Why I Think Caste Politics Only Increases Discrimination

Posted by Adil AH in Politics
February 11, 2017

That India has elections at the parliamentary, state or local body-level, is a striking feature of the world’s largest democracy. Being a diverse country, it’s also a fact that caste politics plays a major role in determining the verdict of an election.

A case in point is the upcoming Uttar Pradesh Assembly election, India’s biggest state in terms of electoral constituencies. This diversity has also turned UP into a major centre for caste or divisional politics. The main players of UP are regional parties, Samajwadi Party and Bahujan Samaj Party. It is said that the Yadava community backs Samajwadi Party whereas Jatavas or Dalits stand along with the Bahujan Samaj Party. National players like the Congress and BJP were also frontrunners in the first phase of the election, with the Congress creating alliances with SP and the BJP fighting it alone to try and repeat their national victory in the state.

Now, a very important question that arises here: Is caste based politics is good or bad? Some argue that it helps those who are born into lower castes to exhort power for their rights. But Article 17 of the Constitution abolished untouchability and caste based discrimination. The Constitution assures equality to all citizens. Hence, caste politics, which divides people, poses a great threat to the principles of the Constitution itself.

According to me, caste politics is a major factor responsible for the existence of the caste system in India. Political parties often project themselves as the protectors of some community and try to hold on to them as a vote bank. For instance, the Bahujan Samaj Party formed in 1984 as the voice of Dalits, focuses heavily on caste issues. When Manmohan Vaidya, Akhil Bharatiya Prachar Pramukh of RSS, said there was a need to review and put a timeline on reservations for scheduled castes and tribes, and other social groups, his remarks received a backlash from BSP leader Mayawati, who responded saying that “reservations would also be extended to the poor among upper castes.”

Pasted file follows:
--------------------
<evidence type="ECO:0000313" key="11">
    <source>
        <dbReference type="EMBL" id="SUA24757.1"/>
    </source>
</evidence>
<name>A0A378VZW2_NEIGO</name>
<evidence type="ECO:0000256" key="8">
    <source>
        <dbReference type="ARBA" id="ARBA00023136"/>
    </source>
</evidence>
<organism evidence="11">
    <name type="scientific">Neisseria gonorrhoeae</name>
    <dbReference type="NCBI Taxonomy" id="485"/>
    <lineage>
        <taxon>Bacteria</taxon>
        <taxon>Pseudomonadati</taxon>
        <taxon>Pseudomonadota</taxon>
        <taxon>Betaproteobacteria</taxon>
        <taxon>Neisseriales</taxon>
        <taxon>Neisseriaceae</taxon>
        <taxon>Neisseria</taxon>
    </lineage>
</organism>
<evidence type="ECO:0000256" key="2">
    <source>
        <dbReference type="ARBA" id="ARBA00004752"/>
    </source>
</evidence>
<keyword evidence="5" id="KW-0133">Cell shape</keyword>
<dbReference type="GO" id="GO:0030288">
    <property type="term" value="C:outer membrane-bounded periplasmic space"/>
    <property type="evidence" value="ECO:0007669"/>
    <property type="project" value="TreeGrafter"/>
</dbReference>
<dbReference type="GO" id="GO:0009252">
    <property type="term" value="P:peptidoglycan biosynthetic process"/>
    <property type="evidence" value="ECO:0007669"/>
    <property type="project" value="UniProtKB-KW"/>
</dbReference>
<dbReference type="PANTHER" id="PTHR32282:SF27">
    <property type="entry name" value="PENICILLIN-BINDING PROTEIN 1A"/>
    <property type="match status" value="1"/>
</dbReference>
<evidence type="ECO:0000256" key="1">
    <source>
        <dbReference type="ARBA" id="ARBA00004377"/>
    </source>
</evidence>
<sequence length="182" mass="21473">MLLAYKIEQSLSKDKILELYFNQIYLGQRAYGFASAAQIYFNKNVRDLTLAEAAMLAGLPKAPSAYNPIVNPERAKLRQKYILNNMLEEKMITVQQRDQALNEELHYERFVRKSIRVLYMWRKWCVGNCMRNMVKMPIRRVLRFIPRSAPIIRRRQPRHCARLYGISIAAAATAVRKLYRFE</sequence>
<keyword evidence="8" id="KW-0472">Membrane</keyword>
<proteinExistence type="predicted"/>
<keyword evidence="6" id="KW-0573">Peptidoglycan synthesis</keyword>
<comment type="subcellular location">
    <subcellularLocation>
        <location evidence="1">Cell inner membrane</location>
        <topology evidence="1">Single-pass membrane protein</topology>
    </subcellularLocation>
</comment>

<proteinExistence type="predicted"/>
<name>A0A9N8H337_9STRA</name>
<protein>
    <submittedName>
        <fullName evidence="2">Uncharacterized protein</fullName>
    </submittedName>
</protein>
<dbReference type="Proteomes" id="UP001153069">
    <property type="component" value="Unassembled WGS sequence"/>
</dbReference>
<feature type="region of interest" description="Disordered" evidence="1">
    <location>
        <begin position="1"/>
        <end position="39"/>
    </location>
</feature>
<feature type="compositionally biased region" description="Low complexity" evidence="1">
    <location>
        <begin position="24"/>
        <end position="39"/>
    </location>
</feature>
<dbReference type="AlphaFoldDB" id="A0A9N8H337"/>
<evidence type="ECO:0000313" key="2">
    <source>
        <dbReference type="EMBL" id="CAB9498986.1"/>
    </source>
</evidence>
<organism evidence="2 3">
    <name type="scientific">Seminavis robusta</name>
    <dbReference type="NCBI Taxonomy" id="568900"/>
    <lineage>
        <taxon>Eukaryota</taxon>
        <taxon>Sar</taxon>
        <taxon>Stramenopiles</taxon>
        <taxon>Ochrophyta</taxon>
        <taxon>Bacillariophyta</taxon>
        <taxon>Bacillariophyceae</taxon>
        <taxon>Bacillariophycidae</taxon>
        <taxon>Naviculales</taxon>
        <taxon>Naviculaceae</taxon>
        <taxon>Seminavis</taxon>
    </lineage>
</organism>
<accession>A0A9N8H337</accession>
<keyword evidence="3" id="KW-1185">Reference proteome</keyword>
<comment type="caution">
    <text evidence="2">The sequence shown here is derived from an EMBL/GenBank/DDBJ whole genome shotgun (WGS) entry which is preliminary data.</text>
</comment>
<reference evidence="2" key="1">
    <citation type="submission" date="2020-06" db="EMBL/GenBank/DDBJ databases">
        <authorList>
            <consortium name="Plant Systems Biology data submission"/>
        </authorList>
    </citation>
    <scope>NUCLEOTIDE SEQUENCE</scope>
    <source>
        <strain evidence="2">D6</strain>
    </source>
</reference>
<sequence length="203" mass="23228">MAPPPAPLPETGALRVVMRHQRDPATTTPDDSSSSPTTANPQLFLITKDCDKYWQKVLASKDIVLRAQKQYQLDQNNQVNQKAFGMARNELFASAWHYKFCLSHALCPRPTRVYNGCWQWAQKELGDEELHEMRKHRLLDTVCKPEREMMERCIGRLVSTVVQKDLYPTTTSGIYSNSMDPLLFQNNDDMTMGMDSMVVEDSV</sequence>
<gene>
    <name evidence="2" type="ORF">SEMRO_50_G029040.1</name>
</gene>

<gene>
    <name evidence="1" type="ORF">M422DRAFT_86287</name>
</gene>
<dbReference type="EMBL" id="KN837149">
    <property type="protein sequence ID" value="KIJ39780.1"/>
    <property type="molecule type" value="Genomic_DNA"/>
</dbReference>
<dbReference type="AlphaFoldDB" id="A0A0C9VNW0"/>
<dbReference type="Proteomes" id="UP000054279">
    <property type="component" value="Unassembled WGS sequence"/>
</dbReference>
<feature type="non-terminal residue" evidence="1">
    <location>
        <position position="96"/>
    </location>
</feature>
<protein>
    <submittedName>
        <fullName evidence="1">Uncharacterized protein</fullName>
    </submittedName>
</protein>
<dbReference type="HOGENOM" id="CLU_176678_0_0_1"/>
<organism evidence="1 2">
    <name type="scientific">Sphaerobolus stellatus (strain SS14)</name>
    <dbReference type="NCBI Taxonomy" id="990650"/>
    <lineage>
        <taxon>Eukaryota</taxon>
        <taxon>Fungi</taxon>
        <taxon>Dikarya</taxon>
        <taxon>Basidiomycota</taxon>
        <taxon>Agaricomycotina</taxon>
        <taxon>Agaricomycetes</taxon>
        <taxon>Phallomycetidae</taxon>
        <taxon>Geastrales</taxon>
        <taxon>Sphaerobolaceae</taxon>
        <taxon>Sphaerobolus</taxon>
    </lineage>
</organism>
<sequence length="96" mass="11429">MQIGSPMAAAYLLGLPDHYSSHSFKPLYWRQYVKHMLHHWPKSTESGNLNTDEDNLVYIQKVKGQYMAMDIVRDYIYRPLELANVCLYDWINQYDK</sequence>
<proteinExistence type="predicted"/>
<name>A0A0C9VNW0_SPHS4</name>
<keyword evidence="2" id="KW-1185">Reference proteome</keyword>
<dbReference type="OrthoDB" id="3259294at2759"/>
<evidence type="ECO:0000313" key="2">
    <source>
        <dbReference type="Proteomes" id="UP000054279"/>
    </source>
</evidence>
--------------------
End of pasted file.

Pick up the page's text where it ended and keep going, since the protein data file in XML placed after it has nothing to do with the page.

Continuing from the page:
This kind of caste based vote bank politics fans the flames of division, and as a result, the negative perceptions of other castes remain in the minds of people, and the evils of the caste system remain with it. This is further perpetuated through the practice of choosing a candidate from a particular community, after comparing the percentage of constituents of different communities in the constituency. Unfortunately, Media and political analysts often use such data to predict the verdict of an election, which indirectly furthers political agendas.

Having been oppressed for decades, those belonging to certain communities see it as a way of making sure their voice gets heard in the corridors of power by choosing someone from their community. As long as caste discrimination exists in the country, which it surely does, to seek representation, such politics will continue even though it might only further the divisions. However, it’s negative aspects can be regulated through stricter enforcement of laws.

There is some good news, though.

The findings of the latest survey by the Centre for Study of Developing Societies in 2016 are a good sign that the tide is turning. The survey indicates that caste isn’t considered as an important election issue across demographics, and that people are thinking beyond it, at development and good governance. The hope is that in the upcoming elections, UP won’t vote only on the basis of caste and religion, but for the development of the state.

Adil AH is an intern with Youth Ki Awaaz for the batch of February-March 2017.